I’m not aware of too many Marvel books that did this prior to FF #48, though it kind of reminds me of Avengers #16, which featured one story at the start and then segued into another story (the new team).
Rather than dwell on the end of the Inhumans story, I’ll get right into the new material. I thought Jack did a great job with the slow reveal of the Silver Surfer and Galactus. Making no bones about their names, we nevertheless see the Surfer gradually, at first in a couple of images really too small to be detailed. It’s obvious that he is able to engage in interstellar travel unshielded from the elements. The panel with the Skrulls, showing their disdain and even fear of the Surfer, is an early hook.
Karen: Yes, this was a masterful job of building suspense and apprehension. As always, Kirby is able to put across a feeling of mystery and power. Seeing some of the previous issues, the art just seems a bit off. Joe Sinnott showed up a few issues prior to this one. Sinnott’s inks were like the final piece needed to bring everything together. This is the classic Fantastic Four, in all its majesty.
Doug: The suspense builds as Ben sees two suns in the sky, followed by the sky itself becoming flame. Of course, the reader believes it to be the doing of the Surfer, even though he is off-panel. What a thrill this must have been for the first-time reader – to encounter these great new characters with this layered reveal!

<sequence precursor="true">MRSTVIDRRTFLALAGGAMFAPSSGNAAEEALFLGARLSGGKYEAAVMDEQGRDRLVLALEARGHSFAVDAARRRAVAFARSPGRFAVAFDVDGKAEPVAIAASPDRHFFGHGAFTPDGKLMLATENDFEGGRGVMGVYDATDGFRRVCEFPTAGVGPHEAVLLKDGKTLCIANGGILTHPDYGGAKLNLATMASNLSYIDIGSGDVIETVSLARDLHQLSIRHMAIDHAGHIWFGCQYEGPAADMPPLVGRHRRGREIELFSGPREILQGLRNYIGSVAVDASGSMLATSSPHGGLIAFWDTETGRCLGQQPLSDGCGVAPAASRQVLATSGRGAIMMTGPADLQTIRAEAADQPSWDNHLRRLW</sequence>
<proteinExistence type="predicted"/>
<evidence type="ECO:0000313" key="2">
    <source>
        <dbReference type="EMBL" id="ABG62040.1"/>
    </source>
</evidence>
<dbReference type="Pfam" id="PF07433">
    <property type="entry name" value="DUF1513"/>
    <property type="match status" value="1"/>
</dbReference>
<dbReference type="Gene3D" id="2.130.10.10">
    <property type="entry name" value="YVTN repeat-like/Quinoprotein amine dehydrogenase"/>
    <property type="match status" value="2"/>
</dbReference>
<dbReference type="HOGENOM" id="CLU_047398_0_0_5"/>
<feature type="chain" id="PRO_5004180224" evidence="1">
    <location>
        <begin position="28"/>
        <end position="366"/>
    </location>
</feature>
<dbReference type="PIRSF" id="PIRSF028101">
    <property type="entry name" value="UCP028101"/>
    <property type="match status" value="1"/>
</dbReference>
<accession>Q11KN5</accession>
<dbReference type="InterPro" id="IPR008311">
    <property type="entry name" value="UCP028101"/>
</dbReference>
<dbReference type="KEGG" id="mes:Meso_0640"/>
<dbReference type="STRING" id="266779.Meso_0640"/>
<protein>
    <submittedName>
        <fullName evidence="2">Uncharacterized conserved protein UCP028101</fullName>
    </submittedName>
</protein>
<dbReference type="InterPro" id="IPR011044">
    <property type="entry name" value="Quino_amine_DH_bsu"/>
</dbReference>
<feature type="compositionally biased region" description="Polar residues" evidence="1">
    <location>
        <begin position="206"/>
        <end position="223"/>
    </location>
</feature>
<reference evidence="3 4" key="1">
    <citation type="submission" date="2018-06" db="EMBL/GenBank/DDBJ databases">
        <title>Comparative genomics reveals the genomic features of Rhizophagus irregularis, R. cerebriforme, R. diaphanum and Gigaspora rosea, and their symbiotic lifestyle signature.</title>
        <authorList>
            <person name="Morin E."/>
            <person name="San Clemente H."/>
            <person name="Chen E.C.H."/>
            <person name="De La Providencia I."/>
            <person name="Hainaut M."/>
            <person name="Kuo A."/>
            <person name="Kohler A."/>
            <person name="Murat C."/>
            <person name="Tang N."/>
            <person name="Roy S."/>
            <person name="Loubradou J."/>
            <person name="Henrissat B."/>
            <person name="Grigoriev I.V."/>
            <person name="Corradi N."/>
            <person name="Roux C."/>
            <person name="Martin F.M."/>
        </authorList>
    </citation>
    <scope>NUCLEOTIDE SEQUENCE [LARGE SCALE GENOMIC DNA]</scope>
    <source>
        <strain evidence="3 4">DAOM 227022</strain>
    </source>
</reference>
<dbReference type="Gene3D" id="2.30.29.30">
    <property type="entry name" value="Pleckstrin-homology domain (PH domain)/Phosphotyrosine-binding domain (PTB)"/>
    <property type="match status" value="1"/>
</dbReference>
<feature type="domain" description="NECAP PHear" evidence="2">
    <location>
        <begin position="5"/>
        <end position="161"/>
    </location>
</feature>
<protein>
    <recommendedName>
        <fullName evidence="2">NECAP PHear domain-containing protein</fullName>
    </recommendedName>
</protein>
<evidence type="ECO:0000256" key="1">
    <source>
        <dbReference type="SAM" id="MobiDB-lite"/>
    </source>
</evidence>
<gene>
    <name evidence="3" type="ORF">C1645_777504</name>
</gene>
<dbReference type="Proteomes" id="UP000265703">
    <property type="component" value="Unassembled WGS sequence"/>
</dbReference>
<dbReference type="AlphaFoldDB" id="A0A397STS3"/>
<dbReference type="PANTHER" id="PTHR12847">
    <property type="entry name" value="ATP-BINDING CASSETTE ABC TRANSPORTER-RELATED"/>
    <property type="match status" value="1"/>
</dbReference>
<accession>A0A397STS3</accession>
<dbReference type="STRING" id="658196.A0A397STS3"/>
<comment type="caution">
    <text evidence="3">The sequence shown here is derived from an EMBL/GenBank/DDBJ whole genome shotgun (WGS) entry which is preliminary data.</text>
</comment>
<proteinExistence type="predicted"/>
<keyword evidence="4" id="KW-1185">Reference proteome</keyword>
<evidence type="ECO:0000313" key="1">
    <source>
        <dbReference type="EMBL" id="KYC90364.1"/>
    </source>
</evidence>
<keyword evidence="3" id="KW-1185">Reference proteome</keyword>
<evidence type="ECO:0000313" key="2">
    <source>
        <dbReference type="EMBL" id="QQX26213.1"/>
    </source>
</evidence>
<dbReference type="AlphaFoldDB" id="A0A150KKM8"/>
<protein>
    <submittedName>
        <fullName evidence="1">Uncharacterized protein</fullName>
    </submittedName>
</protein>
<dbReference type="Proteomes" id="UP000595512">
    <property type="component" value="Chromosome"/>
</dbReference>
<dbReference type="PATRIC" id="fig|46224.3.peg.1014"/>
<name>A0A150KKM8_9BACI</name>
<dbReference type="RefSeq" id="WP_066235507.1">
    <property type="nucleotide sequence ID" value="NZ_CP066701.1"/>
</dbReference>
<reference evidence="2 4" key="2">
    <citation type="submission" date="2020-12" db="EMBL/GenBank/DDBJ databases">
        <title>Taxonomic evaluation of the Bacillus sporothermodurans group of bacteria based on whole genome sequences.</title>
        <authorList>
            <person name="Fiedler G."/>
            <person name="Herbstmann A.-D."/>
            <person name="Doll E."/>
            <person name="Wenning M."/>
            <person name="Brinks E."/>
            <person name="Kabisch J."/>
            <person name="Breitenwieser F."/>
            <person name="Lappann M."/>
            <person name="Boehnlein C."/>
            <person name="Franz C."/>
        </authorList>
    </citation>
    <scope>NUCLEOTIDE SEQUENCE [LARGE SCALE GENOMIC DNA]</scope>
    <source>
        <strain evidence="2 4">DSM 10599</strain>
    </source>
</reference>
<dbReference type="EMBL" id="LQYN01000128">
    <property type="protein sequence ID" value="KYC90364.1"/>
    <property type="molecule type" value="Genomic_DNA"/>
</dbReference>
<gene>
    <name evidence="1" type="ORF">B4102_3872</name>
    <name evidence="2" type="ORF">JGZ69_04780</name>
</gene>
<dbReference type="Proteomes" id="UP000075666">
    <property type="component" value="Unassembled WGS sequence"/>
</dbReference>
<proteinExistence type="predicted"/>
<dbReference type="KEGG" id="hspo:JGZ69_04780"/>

Karen: You know, it’s been a few years since I read this story, and it took me a few minutes to recall that the fire was the Watcher’s doing, not the Surfer’s! So I guess Stan knew what he was doing with that.
Doug: The scene where Johnny is blamed for the pandemonium brought on by the fire in the sky is pretty standard Stan Lee “the public hates their heroes” angst, and Ben’s leap into the fray is good. Interesting, isn’t it, that with all of that was required of this issue – the Inhumans wrap-up, the introduction of two new characters, the Watcher, and the general FF family squabbles, that Jack took the time to spend two pages on Johnny’s and Ben’s “battle”.
I love the FF’s jet cycle. When Toy Biz made the “First Appearance” Thing action figure, the smaller version of that vehicle was a great pack-in.
The first close-up of the Surfer’s face is somewhat ominous – very alien, not necessarily sinister, but I guess determined in his task…
Concerning the scene where Reed is in the lab (what exactly was he going to determine from a scenario with fire in the sky – fire that did not actually burn and did not give off heat?): How in the world did he grow so scruffy in the space of the hour or two since they’d left the street scene?? Seems that Jack wanted the timing one way and Stan dropped the ball on it!